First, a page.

Jul 17 / Simcha

The Porcupine Dilemma

Click on the image to view porcupine on Freud’s desk in his London study in what is now the Freud Museum

Some years back, I visited the Freud Museum in London, once the final home of Sigmund Freud, the founder of psychoanalysis, and his daughter Anna Freud, a pioneering child psychoanalyst. (The Freud family had come to England as refugees, following the Nazi annexation of Austria in March 1938.)

On Freud’s desk in his study stood a metal figure of a porcupine with quills, a figure he apparently kept there all the time.  Why a porcupine?

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Feb 19 / Simcha

Why We Misunderstand (N. Epley)

Why is it so hard to understand our partners?  Why do they continue to astound us with their feelings, reactions and desires, even decades down the road?  Why is understanding so elusive?

In his 2014 book Mindwise, writer, scientist and (University of Chicago) behavioral psychologist Nicholas Epley explores the ways in which we routinely make inferences about what others think, believe, feel, or want, and in so doing, routinely misunderstand them.

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May 15 / Simcha

7 Verbs . . . Better Loving (E. Perel)

Relationship and sex therapist Esther Perel notes that, much as one must be able to conjugate certain core verbs in order to speak a language, one must similarly practice seven basic relational verbs to sustain a satisfying friendship or relationship.  In the bedroom, practicing these verbs becomes even more significant.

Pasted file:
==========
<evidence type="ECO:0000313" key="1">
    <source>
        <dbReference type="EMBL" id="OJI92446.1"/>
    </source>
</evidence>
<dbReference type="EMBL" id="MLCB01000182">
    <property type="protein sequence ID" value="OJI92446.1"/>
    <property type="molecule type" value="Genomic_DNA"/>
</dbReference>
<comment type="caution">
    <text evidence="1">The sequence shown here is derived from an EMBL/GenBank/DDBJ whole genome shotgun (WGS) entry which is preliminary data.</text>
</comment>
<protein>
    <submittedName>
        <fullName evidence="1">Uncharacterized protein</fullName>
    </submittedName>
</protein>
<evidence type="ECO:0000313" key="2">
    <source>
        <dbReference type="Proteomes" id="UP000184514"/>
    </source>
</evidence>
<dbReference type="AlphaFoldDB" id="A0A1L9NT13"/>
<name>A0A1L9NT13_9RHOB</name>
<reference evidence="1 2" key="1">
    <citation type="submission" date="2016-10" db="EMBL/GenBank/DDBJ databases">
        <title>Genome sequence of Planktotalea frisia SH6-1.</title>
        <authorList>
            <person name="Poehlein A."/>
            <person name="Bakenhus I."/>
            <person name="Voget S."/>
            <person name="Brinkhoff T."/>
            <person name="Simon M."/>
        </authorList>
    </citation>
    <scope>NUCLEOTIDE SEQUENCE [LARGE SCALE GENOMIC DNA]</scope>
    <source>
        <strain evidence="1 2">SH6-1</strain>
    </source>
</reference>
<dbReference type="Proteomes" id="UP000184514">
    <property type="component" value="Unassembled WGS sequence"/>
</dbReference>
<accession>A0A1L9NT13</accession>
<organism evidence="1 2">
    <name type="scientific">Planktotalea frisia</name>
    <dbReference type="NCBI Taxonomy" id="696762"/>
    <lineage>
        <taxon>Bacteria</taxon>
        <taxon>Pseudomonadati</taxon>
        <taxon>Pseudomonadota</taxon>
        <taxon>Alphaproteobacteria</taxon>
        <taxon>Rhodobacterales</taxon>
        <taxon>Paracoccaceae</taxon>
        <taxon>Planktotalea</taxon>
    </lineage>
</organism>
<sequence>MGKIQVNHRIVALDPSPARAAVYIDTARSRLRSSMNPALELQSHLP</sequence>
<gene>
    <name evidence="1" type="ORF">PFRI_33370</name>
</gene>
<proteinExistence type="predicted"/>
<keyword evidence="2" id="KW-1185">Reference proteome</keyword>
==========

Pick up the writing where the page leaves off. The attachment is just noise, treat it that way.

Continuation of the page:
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May 04 / Simcha

Key to Success: Trust Yourself (Diane von Furstenberg)

dianeIn New York Times column Corner Office (05.03.15), Adam Bryant talks with top executives about the challenges of leading and managing.  In an interview with fashion designer Diane von Furstenberg, a central theme running through many of her responses is the notion of trusting oneself.

I loved her definition of what it means to be relationship with oneself.  The following are edited selections of her words.

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Feb 17 / Simcha

100-Year-Old Marriage Advice (R.M. Rilke)

rilkeIn 1902, the famous Bohemian-Austrian poet Rainer Maria Rilke began a letter correspondence with a 19-year-old aspiring poet and military cadet named Franz Kappus who was trying to decide between a literary and a military career.  In his letters, Rilke offers advice on how a poet should feel, love, and seek truth in trying to understand and experience life and art.  In 1929, three years after Rilke’s death, the ten letters were published as Briefe an einen jungen Dichter (Letters to a Young Poet).

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